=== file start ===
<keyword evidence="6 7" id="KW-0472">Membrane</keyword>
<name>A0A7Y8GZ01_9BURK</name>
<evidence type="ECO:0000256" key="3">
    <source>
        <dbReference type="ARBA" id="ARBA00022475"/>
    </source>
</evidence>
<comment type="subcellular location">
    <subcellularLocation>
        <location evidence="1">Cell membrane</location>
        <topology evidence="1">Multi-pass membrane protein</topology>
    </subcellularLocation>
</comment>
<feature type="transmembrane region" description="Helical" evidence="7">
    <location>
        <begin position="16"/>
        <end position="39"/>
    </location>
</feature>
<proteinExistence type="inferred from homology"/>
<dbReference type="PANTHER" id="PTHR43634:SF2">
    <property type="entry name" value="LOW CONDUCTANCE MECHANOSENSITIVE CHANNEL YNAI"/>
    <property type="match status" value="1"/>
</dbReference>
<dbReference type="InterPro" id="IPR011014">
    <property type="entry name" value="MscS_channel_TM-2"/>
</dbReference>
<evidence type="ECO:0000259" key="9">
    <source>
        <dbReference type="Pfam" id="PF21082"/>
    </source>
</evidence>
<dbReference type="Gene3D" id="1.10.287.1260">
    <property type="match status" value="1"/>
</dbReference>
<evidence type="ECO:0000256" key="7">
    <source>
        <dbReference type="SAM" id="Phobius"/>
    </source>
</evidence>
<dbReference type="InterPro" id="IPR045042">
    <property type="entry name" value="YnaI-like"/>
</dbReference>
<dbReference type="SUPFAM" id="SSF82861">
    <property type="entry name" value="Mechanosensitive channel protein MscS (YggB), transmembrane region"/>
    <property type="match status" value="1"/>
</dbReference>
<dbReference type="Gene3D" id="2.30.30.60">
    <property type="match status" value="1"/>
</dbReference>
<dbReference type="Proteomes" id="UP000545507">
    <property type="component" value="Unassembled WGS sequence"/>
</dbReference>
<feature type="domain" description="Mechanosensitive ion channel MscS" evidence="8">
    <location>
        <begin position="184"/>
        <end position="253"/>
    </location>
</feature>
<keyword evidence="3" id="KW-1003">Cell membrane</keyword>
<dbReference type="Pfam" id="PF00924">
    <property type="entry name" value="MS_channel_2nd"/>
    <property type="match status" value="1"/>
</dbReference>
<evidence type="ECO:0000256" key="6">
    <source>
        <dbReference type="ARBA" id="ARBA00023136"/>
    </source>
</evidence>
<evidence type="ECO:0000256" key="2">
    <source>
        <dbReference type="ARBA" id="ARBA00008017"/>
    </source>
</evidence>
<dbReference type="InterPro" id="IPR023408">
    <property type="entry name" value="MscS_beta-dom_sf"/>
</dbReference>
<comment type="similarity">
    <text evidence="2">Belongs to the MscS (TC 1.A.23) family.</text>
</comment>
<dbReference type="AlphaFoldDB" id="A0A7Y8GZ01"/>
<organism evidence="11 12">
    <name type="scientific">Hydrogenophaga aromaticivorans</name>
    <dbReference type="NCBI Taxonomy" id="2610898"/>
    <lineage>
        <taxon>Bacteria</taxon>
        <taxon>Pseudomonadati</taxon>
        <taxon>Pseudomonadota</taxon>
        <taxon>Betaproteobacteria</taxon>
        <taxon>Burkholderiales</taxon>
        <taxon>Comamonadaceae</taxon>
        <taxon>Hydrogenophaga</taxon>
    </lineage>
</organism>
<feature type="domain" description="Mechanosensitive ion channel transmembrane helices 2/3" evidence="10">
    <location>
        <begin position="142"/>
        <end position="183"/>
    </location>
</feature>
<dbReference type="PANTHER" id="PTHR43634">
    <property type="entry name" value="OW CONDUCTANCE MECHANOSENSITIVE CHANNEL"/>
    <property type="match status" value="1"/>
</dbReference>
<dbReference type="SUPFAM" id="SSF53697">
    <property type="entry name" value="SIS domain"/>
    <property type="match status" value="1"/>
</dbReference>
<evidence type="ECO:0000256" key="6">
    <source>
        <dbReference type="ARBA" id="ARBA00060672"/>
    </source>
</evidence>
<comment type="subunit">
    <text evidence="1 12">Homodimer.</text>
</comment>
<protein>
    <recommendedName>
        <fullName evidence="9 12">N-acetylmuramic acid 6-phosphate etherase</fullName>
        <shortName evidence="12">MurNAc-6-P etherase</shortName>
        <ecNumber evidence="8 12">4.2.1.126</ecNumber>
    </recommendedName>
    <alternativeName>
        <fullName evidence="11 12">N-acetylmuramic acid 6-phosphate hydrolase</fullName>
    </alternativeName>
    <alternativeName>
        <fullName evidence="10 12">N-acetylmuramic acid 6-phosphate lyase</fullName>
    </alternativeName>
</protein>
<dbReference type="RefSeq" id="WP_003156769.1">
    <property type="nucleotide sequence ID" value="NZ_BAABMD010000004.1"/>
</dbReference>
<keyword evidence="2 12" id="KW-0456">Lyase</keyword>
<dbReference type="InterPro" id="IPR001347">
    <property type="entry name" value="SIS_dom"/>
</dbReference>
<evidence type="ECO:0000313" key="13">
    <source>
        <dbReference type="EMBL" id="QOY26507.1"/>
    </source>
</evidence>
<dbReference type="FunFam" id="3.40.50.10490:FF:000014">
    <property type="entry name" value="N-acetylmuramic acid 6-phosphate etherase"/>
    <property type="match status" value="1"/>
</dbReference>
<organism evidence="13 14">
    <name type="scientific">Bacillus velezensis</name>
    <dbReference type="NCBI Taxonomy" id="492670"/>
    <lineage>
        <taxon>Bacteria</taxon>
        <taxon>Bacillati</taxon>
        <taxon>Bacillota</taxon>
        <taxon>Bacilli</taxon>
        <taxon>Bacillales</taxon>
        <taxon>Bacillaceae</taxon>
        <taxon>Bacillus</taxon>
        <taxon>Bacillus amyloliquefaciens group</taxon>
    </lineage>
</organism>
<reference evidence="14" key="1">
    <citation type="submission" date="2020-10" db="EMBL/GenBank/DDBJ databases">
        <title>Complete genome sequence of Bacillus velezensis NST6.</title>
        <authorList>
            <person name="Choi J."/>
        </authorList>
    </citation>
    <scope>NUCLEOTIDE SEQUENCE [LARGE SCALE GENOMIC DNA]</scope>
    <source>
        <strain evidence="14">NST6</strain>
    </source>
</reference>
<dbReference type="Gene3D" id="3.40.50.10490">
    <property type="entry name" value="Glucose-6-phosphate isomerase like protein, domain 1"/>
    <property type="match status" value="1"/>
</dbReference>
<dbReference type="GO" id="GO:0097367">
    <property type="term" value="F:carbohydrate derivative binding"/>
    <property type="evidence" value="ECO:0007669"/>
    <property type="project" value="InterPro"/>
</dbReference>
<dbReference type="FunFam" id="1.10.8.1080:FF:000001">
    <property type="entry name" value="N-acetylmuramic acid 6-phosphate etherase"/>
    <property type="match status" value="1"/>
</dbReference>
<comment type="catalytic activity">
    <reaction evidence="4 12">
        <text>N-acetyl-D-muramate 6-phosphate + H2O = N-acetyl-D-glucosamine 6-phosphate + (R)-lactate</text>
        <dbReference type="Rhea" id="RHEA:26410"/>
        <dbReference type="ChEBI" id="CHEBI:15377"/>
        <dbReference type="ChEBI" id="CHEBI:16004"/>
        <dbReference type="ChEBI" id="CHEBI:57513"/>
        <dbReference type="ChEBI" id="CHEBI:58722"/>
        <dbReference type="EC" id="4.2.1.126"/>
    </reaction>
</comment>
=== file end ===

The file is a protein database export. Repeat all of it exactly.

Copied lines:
<keyword evidence="6 7" id="KW-0472">Membrane</keyword>
<name>A0A7Y8GZ01_9BURK</name>
<evidence type="ECO:0000256" key="3">
    <source>
        <dbReference type="ARBA" id="ARBA00022475"/>
    </source>
</evidence>
<comment type="subcellular location">
    <subcellularLocation>
        <location evidence="1">Cell membrane</location>
        <topology evidence="1">Multi-pass membrane protein</topology>
    </subcellularLocation>
</comment>
<feature type="transmembrane region" description="Helical" evidence="7">
    <location>
        <begin position="16"/>
        <end position="39"/>
    </location>
</feature>
<proteinExistence type="inferred from homology"/>
<dbReference type="PANTHER" id="PTHR43634:SF2">
    <property type="entry name" value="LOW CONDUCTANCE MECHANOSENSITIVE CHANNEL YNAI"/>
    <property type="match status" value="1"/>
</dbReference>
<dbReference type="InterPro" id="IPR011014">
    <property type="entry name" value="MscS_channel_TM-2"/>
</dbReference>
<evidence type="ECO:0000259" key="9">
    <source>
        <dbReference type="Pfam" id="PF21082"/>
    </source>
</evidence>
<dbReference type="Gene3D" id="1.10.287.1260">
    <property type="match status" value="1"/>
</dbReference>
<evidence type="ECO:0000256" key="7">
    <source>
        <dbReference type="SAM" id="Phobius"/>
    </source>
</evidence>
<dbReference type="InterPro" id="IPR045042">
    <property type="entry name" value="YnaI-like"/>
</dbReference>
<dbReference type="SUPFAM" id="SSF82861">
    <property type="entry name" value="Mechanosensitive channel protein MscS (YggB), transmembrane region"/>
    <property type="match status" value="1"/>
</dbReference>
<dbReference type="Gene3D" id="2.30.30.60">
    <property type="match status" value="1"/>
</dbReference>
<dbReference type="Proteomes" id="UP000545507">
    <property type="component" value="Unassembled WGS sequence"/>
</dbReference>
<feature type="domain" description="Mechanosensitive ion channel MscS" evidence="8">
    <location>
        <begin position="184"/>
        <end position="253"/>
    </location>
</feature>
<keyword evidence="3" id="KW-1003">Cell membrane</keyword>
<dbReference type="Pfam" id="PF00924">
    <property type="entry name" value="MS_channel_2nd"/>
    <property type="match status" value="1"/>
</dbReference>
<evidence type="ECO:0000256" key="6">
    <source>
        <dbReference type="ARBA" id="ARBA00023136"/>
    </source>
</evidence>
<evidence type="ECO:0000256" key="2">
    <source>
        <dbReference type="ARBA" id="ARBA00008017"/>
    </source>
</evidence>
<dbReference type="InterPro" id="IPR023408">
    <property type="entry name" value="MscS_beta-dom_sf"/>
</dbReference>
<comment type="similarity">
    <text evidence="2">Belongs to the MscS (TC 1.A.23) family.</text>
</comment>
<dbReference type="AlphaFoldDB" id="A0A7Y8GZ01"/>
<organism evidence="11 12">
    <name type="scientific">Hydrogenophaga aromaticivorans</name>
    <dbReference type="NCBI Taxonomy" id="2610898"/>
    <lineage>
        <taxon>Bacteria</taxon>
        <taxon>Pseudomonadati</taxon>
        <taxon>Pseudomonadota</taxon>
        <taxon>Betaproteobacteria</taxon>
        <taxon>Burkholderiales</taxon>
        <taxon>Comamonadaceae</taxon>
        <taxon>Hydrogenophaga</taxon>
    </lineage>
</organism>
<feature type="domain" description="Mechanosensitive ion channel transmembrane helices 2/3" evidence="10">
    <location>
        <begin position="142"/>
        <end position="183"/>
    </location>
</feature>
<dbReference type="PANTHER" id="PTHR43634">
    <property type="entry name" value="OW CONDUCTANCE MECHANOSENSITIVE CHANNEL"/>
    <property type="match status" value="1"/>
</dbReference>
<dbReference type="SUPFAM" id="SSF53697">
    <property type="entry name" value="SIS domain"/>
    <property type="match status" value="1"/>
</dbReference>
<evidence type="ECO:0000256" key="6">
    <source>
        <dbReference type="ARBA" id="ARBA00060672"/>
    </source>
</evidence>
<comment type="subunit">
    <text evidence="1 12">Homodimer.</text>
</comment>
<protein>
    <recommendedName>
        <fullName evidence="9 12">N-acetylmuramic acid 6-phosphate etherase</fullName>
        <shortName evidence="12">MurNAc-6-P etherase</shortName>
        <ecNumber evidence="8 12">4.2.1.126</ecNumber>
    </recommendedName>
    <alternativeName>
        <fullName evidence="11 12">N-acetylmuramic acid 6-phosphate hydrolase</fullName>
    </alternativeName>
    <alternativeName>
        <fullName evidence="10 12">N-acetylmuramic acid 6-phosphate lyase</fullName>
    </alternativeName>
</protein>
<dbReference type="RefSeq" id="WP_003156769.1">
    <property type="nucleotide sequence ID" value="NZ_BAABMD010000004.1"/>
</dbReference>
<keyword evidence="2 12" id="KW-0456">Lyase</keyword>
<dbReference type="InterPro" id="IPR001347">
    <property type="entry name" value="SIS_dom"/>
</dbReference>
<evidence type="ECO:0000313" key="13">
    <source>
        <dbReference type="EMBL" id="QOY26507.1"/>
    </source>
</evidence>
<dbReference type="FunFam" id="3.40.50.10490:FF:000014">
    <property type="entry name" value="N-acetylmuramic acid 6-phosphate etherase"/>
    <property type="match status" value="1"/>
</dbReference>
<organism evidence="13 14">
    <name type="scientific">Bacillus velezensis</name>
    <dbReference type="NCBI Taxonomy" id="492670"/>
    <lineage>
        <taxon>Bacteria</taxon>
        <taxon>Bacillati</taxon>
        <taxon>Bacillota</taxon>
        <taxon>Bacilli</taxon>
        <taxon>Bacillales</taxon>
        <taxon>Bacillaceae</taxon>
        <taxon>Bacillus</taxon>
        <taxon>Bacillus amyloliquefaciens group</taxon>
    </lineage>
</organism>
<reference evidence="14" key="1">
    <citation type="submission" date="2020-10" db="EMBL/GenBank/DDBJ databases">
        <title>Complete genome sequence of Bacillus velezensis NST6.</title>
        <authorList>
            <person name="Choi J."/>
        </authorList>
    </citation>
    <scope>NUCLEOTIDE SEQUENCE [LARGE SCALE GENOMIC DNA]</scope>
    <source>
        <strain evidence="14">NST6</strain>
    </source>
</reference>
<dbReference type="Gene3D" id="3.40.50.10490">
    <property type="entry name" value="Glucose-6-phosphate isomerase like protein, domain 1"/>
    <property type="match status" value="1"/>
</dbReference>
<dbReference type="GO" id="GO:0097367">
    <property type="term" value="F:carbohydrate derivative binding"/>
    <property type="evidence" value="ECO:0007669"/>
    <property type="project" value="InterPro"/>
</dbReference>
<dbReference type="FunFam" id="1.10.8.1080:FF:000001">
    <property type="entry name" value="N-acetylmuramic acid 6-phosphate etherase"/>
    <property type="match status" value="1"/>
</dbReference>
<comment type="catalytic activity">
    <reaction evidence="4 12">
        <text>N-acetyl-D-muramate 6-phosphate + H2O = N-acetyl-D-glucosamine 6-phosphate + (R)-lactate</text>
        <dbReference type="Rhea" id="RHEA:26410"/>
        <dbReference type="ChEBI" id="CHEBI:15377"/>
        <dbReference type="ChEBI" id="CHEBI:16004"/>
        <dbReference type="ChEBI" id="CHEBI:57513"/>
        <dbReference type="ChEBI" id="CHEBI:58722"/>
        <dbReference type="EC" id="4.2.1.126"/>
    </reaction>
</comment>